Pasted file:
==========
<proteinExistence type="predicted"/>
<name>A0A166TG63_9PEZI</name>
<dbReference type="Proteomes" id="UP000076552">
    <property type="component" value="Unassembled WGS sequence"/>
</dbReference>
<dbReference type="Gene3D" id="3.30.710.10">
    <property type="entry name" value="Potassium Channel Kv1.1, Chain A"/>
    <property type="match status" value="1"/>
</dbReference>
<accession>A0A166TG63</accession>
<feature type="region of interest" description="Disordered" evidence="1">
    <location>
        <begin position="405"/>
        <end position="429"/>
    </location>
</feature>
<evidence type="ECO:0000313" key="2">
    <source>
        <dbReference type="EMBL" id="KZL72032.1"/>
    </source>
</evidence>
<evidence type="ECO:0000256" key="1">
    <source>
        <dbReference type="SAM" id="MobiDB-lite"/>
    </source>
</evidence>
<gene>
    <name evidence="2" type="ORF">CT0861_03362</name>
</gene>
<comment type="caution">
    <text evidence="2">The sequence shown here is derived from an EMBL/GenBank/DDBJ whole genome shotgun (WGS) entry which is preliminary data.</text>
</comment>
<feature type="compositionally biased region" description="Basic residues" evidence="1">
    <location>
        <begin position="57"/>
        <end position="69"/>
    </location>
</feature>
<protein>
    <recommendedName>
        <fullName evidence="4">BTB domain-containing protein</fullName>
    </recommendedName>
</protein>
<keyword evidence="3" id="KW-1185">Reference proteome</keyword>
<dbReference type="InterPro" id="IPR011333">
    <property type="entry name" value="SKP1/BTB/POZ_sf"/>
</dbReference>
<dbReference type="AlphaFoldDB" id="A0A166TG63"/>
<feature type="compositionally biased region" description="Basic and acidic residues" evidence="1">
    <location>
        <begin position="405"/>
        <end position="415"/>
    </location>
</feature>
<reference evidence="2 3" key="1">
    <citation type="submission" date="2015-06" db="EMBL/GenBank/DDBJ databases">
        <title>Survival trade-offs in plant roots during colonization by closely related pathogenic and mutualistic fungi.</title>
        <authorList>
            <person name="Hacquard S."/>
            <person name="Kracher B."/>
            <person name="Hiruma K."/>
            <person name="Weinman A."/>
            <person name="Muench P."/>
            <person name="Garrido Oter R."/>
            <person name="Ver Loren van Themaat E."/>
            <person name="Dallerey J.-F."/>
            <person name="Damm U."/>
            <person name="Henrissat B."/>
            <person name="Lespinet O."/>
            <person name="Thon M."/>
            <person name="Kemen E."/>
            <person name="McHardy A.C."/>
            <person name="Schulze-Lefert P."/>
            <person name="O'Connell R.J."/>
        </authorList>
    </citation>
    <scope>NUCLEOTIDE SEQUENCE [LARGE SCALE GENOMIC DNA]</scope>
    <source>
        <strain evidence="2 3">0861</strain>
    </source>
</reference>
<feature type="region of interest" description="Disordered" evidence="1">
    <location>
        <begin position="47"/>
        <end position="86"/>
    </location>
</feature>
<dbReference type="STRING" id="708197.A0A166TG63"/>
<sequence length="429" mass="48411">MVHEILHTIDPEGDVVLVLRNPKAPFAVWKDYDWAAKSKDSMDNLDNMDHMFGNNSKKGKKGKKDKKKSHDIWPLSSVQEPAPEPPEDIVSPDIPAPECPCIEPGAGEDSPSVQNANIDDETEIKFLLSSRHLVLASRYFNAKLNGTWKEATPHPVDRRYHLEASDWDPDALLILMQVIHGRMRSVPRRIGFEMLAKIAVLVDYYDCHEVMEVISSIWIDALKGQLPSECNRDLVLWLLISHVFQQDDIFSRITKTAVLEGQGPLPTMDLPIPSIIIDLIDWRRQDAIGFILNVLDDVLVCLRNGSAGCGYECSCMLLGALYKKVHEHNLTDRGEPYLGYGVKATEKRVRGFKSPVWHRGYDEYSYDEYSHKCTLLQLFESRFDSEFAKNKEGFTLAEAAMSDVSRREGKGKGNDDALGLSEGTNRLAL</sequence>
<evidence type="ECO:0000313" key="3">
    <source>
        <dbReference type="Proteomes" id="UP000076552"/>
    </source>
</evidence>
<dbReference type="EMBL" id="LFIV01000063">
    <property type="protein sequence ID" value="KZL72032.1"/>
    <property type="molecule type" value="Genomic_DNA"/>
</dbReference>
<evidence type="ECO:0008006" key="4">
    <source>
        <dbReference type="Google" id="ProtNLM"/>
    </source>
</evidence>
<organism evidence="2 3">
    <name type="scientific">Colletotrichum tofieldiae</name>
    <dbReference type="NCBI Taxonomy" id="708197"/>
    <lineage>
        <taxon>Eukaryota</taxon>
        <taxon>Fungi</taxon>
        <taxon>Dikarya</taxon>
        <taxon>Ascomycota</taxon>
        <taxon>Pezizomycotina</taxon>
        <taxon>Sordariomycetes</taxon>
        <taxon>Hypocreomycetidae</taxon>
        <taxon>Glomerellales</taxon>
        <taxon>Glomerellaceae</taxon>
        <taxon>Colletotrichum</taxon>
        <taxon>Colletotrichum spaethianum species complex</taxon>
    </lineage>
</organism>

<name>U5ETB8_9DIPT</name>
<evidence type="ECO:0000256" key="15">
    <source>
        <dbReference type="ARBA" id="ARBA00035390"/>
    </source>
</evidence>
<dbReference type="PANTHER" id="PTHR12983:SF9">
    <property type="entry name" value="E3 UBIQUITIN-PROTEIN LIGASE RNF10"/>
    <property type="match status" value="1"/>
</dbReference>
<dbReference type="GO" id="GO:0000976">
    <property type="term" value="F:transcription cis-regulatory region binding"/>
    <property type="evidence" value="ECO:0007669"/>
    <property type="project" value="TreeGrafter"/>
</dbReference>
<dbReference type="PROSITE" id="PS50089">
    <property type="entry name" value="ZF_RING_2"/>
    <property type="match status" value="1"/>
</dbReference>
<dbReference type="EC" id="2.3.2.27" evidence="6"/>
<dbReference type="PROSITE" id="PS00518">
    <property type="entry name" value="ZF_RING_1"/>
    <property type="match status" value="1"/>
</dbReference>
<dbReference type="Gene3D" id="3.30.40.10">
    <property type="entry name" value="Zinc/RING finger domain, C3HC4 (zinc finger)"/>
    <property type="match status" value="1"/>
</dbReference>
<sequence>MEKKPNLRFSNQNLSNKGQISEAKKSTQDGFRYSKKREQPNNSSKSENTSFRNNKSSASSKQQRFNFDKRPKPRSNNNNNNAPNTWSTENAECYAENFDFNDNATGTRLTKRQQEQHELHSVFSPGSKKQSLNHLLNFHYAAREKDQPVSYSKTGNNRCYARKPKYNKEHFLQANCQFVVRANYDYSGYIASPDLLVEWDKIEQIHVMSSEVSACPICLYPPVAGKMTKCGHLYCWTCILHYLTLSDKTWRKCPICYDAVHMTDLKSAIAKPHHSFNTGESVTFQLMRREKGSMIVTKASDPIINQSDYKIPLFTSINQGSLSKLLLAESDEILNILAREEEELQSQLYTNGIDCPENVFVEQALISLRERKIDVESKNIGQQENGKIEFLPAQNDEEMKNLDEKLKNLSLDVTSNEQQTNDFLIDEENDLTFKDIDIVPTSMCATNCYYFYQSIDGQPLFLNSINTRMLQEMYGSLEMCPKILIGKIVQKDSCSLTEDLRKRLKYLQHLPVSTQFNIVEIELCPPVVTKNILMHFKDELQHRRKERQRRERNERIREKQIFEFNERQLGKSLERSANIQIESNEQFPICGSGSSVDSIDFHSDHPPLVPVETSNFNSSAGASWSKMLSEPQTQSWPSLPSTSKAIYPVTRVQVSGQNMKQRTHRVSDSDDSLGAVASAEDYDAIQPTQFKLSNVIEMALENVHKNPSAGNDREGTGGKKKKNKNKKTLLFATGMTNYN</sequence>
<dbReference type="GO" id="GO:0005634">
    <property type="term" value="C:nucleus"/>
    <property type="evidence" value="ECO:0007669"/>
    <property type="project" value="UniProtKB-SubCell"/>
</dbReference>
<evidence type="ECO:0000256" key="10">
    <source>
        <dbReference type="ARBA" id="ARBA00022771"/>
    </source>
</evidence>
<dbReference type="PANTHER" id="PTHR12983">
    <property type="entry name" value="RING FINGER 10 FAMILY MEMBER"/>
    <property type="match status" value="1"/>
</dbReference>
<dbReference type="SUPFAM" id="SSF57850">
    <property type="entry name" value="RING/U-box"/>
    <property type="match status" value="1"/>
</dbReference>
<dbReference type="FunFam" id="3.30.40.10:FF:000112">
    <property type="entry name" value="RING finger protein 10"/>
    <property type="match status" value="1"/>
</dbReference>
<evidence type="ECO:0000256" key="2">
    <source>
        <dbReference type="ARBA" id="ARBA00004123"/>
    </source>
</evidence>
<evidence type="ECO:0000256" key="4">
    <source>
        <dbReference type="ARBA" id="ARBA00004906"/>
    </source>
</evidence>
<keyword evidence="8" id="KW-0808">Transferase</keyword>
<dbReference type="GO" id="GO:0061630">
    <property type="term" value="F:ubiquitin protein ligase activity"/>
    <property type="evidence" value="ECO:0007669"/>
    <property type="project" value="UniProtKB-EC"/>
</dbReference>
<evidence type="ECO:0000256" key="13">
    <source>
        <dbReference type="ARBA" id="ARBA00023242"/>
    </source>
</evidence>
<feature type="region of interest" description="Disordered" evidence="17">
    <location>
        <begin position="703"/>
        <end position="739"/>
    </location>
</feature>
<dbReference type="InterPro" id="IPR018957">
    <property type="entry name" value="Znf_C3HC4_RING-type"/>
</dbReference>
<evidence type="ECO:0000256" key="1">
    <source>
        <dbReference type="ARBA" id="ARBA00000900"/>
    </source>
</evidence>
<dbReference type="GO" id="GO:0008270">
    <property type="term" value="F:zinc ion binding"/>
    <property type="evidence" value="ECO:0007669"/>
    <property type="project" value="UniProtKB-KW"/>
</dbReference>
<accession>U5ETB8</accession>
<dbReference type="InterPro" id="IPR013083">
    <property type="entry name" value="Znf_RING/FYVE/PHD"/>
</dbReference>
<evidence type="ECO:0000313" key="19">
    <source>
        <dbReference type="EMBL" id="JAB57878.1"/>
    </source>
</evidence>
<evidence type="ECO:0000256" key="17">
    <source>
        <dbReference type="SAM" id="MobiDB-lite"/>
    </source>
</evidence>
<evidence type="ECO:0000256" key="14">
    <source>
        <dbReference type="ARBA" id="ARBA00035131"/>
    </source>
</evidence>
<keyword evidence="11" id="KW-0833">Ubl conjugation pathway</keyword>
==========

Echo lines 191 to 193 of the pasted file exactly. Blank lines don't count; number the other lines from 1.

    </source>
</evidence>
<feature type="region of interest" description="Disordered" evidence="17">